If I Am Holding a Fundraising Event, Do I Need a License?

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In a world where there seems to be either a law or regulation covering every conceivable human activity, one might be forgiven for concluding that anything involving money or a gathering of more than three people might require some kind of official sanction, license, permit, or registration with some obscure government office.

As with most seemingly unnecessary regulations, the only likely purpose of such a license is to prevent some high-ranking government official from being unexpectedly informed of potential legal action, an oppositional political movement, or embarrassing media coverage. Nevertheless, if the rules require it, then permission must be obtained. The alternative is time consuming and expensive litigation either at the scene – or for months afterwards.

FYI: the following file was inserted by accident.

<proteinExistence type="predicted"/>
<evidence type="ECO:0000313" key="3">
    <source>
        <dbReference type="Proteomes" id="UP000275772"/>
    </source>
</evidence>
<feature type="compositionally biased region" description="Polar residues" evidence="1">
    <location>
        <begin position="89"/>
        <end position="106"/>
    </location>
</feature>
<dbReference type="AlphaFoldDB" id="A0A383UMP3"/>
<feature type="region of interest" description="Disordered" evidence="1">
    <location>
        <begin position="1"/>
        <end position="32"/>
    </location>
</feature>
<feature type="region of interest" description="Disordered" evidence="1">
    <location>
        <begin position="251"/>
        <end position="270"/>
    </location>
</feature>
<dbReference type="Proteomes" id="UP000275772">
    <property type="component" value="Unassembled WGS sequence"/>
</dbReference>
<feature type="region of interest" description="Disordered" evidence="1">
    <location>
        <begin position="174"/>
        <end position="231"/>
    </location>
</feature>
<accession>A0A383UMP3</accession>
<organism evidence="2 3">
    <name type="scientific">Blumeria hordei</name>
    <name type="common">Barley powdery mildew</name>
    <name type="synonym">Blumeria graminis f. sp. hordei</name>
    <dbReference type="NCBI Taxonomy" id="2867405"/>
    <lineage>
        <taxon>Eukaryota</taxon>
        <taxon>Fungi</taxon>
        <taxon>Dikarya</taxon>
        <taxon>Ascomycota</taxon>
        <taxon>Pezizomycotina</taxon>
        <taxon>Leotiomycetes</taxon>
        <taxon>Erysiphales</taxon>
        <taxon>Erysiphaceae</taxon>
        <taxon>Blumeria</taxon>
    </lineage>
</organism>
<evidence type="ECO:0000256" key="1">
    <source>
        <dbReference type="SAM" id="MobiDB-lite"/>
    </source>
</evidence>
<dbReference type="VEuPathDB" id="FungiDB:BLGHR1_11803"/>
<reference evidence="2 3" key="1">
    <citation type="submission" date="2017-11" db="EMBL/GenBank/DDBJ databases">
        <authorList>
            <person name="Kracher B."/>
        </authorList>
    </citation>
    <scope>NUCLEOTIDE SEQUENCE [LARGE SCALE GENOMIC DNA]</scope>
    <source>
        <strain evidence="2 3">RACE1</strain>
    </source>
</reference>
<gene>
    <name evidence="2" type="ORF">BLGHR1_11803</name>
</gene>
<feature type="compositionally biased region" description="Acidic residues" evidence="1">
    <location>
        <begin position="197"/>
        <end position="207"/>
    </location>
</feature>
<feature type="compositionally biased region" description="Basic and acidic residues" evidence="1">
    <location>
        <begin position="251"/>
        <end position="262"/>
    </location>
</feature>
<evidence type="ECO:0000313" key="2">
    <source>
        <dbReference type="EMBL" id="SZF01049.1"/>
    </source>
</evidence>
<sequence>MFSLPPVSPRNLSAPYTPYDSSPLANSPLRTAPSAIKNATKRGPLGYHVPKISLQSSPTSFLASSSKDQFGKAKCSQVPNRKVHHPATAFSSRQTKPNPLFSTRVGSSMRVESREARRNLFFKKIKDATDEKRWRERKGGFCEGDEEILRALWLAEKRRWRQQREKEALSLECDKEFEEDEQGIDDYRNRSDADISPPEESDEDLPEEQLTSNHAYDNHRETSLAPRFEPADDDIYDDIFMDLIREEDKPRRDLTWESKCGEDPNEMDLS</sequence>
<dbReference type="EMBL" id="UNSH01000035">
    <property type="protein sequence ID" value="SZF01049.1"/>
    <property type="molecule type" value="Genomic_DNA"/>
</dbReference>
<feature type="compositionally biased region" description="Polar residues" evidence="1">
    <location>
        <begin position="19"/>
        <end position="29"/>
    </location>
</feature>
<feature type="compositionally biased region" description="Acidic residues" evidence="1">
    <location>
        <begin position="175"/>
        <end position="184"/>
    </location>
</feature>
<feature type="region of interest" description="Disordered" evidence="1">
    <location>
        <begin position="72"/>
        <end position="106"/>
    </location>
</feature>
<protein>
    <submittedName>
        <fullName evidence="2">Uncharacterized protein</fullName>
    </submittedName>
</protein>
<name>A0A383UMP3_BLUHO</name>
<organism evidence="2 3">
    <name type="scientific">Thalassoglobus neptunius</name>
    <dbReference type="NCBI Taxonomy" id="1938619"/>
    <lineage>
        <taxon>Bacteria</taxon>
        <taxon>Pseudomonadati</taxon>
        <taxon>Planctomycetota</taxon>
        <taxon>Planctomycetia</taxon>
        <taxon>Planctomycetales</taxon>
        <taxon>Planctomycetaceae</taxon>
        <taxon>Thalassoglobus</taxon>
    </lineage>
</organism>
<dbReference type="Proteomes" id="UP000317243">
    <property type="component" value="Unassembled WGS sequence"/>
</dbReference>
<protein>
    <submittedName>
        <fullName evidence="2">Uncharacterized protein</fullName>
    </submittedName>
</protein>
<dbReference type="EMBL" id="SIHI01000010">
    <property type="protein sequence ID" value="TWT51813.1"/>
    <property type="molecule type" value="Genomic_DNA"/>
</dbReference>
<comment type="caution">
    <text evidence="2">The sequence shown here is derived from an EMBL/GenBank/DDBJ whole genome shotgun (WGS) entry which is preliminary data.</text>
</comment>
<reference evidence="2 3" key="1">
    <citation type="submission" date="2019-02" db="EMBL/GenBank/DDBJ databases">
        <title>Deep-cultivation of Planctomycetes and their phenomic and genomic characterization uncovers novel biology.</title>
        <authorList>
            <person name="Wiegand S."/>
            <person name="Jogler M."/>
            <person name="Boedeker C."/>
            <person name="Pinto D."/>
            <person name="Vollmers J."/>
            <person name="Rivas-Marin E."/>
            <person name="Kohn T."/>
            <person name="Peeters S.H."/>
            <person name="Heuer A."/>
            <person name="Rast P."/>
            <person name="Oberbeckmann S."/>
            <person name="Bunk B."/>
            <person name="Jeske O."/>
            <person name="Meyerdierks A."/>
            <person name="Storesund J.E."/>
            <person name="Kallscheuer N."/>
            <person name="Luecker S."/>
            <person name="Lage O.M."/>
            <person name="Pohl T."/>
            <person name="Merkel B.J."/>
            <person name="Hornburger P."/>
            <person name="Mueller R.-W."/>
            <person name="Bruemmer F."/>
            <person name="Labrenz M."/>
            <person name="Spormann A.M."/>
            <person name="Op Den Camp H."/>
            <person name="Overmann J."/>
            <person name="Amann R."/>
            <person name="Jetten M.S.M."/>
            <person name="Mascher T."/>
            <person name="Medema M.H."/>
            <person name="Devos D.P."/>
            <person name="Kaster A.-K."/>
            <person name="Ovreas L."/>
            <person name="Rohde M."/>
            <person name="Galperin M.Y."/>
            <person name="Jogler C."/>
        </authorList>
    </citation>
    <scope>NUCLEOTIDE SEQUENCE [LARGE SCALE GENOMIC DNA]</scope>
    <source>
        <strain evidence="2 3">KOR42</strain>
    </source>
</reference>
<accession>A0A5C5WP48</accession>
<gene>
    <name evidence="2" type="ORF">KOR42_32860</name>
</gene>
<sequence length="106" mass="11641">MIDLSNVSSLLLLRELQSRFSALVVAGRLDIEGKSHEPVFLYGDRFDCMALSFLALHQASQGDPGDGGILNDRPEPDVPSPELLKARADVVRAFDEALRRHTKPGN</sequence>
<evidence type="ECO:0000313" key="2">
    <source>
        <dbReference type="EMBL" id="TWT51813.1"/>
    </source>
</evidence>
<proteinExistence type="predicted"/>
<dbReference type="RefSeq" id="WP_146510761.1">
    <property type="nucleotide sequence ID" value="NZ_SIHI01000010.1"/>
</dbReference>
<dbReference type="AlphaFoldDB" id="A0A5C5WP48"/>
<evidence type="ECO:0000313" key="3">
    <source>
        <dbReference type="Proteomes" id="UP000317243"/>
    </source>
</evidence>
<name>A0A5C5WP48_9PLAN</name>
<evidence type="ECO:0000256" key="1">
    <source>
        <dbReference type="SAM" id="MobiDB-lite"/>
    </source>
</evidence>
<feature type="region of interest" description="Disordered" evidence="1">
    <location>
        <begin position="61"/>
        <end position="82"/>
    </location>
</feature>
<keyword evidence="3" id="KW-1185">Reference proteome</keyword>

When it comes to a fundraising event, most regulations are governed at the state level. Some states have agencies with the specific responsibility to monitor the activities of charities and other non-profit organizations. If the event involves the serving of food or drink, especially alcohol, there may be other agencies with jurisdiction as well. If you are planning a fundraising event, here are some things to consider.

Charitable Organizations

In nearly all states and jurisdictions, a charitable organization soliciting any donations – whether they be in-kind, remaindered clothing or property, money, or even real property – must at least register with the state government. In many cases, the smaller the organization and the lower the amount of the fundraising drive, the less burdensome these registration requirements are.